· 3 min read
To misquote Ferris Bueller: Tech moves pretty fast.
Emerging technologies, by definition, haven’t arrived yet—and neither have a ton of the experts.
In response to its expeditious nature, companies are showing interest in “upskilling” or improving the skills of their own employees, rather than looking outside the organization for talent. According to end-of-year reports, like the consulting firm Protiviti’s Executive Perspectives on Top Risks for 2023 and 2032 survey, upskilling is in.
“Respondents are telling us how important it is to focus on the upskilling and reskilling of existing employees because the talent they need is not walking the street,” said Jim DeLoach, Protiviti’s managing director at a December panel on corporate risk in New York City.
Training day. Companies have been investing in upskilling strategies for their employees. In July, Mercedes-Benz announced a $1.3 billion investment in training options, including a “Digital Readiness Programme” that offers instruction on technologies like machine learning, internet of things, and blockchain.
Forward-looking employers are offering in-house career opportunities, said Scott Dobrowski, VP of global corporate communications at Indeed.com.
“They’re kind of playing with internal experiments right now, to foster and support and give career opportunities in nontraditional ways to their talent, to help engage them and keep them retained,” Dobrowski told IT Brew.
Amazon’s “Surge2IT” program runs through topics ranging from networks and workstations to Linux command line. AT&T’s “Future Ready” initiative, begun in 2018, partners with universities and online learning platforms like Coursera.
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Working 10 jobs. A Tech Trends 2023 report from the advisory Deloitte noted how companies now seek the “10-job engineer,”—a multiskilled specialist versus, say, a whiz in Python.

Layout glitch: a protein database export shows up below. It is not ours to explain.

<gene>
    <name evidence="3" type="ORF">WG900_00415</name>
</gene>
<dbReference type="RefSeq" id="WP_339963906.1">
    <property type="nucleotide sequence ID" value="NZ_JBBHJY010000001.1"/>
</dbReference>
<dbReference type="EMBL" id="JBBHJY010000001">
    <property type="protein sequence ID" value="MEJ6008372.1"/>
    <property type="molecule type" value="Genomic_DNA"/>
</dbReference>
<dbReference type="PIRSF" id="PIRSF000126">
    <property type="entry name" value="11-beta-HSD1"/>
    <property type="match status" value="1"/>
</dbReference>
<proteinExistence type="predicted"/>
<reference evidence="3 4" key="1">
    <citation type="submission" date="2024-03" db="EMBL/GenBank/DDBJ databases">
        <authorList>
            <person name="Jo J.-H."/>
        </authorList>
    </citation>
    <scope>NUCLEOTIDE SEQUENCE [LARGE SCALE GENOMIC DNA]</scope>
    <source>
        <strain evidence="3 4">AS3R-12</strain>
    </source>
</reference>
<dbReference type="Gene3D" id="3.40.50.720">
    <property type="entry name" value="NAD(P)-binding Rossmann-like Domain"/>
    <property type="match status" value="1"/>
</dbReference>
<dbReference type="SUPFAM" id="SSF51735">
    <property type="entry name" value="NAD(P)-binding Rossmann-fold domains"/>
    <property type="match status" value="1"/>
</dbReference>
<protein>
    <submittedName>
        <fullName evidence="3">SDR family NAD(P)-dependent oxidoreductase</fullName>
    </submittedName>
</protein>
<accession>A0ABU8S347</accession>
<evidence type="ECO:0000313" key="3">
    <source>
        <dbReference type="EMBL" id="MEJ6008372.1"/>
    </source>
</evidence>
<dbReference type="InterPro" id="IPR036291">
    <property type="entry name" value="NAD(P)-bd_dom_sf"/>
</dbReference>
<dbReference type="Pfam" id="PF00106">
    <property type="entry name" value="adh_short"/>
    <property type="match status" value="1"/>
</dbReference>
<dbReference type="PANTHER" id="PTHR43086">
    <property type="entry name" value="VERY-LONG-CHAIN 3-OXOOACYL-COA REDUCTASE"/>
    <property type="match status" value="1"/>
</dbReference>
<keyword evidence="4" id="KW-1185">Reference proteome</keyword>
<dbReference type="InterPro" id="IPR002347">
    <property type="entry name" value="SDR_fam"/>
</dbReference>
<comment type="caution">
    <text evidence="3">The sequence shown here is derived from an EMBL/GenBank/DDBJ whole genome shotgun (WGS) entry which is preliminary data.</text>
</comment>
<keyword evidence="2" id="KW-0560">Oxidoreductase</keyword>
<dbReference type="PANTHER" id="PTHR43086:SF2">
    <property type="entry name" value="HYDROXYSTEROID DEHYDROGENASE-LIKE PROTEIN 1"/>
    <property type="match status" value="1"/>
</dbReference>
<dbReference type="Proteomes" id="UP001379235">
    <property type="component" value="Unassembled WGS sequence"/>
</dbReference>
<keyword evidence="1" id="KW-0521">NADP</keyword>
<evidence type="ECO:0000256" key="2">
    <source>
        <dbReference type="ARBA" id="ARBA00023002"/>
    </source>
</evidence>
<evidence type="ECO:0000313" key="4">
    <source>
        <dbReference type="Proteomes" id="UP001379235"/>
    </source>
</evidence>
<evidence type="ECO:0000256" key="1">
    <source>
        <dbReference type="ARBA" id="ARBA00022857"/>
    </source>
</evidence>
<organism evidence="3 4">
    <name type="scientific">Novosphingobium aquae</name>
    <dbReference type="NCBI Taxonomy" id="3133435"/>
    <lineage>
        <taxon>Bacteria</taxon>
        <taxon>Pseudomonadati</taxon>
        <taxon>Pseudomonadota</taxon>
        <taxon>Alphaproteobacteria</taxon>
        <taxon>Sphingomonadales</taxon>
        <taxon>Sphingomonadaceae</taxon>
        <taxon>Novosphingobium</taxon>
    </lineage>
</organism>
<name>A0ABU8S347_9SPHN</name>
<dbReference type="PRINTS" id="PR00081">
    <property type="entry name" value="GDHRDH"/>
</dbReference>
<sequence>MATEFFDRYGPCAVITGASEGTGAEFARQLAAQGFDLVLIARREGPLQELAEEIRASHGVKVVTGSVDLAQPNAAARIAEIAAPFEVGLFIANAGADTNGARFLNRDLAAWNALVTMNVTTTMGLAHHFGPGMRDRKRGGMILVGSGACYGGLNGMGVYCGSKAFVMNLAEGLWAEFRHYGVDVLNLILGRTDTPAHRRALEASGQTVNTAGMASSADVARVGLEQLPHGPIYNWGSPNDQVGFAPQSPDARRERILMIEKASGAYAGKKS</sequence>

And if employers hire for traits like curiosity and attitude, as opposed to COBOL or Java, the talent can be found from within, said Mike Bechtel, chief futurist at Deloitte.
“The typical IT wizard these days—they want to get really deep in something for about two to three to four years. And then, as part of their job description, pull back up, retrain, and become really deep in something else for two, three, four years,” Bechtel told IT Brew.
Not every skill can be upskilled, however; a bank moving all applications to the cloud, for example, requires big teams and big expertise. Companies may need to map out the skills they need, the skills they have, and identify the gaps to be filled—either through training or hiring.
“Existing coders, developers, engineers could be upskilled. But if you want to build some major capability, you gotta either hire from computer science, computer engineering schools, or you have to have some hybrid programs with consulting companies,” said Cenk Ozdemir, cloud and digital lead for consulting at PwC.
But the C-suite is considering upskilling as one of many ways to cut costs and keep talent.
“Upskilling kind of eschews that whole notion of fixed experts and says, ‘We’re humans. We too, can retool and modernize our cores,” said Bechtel.—BH
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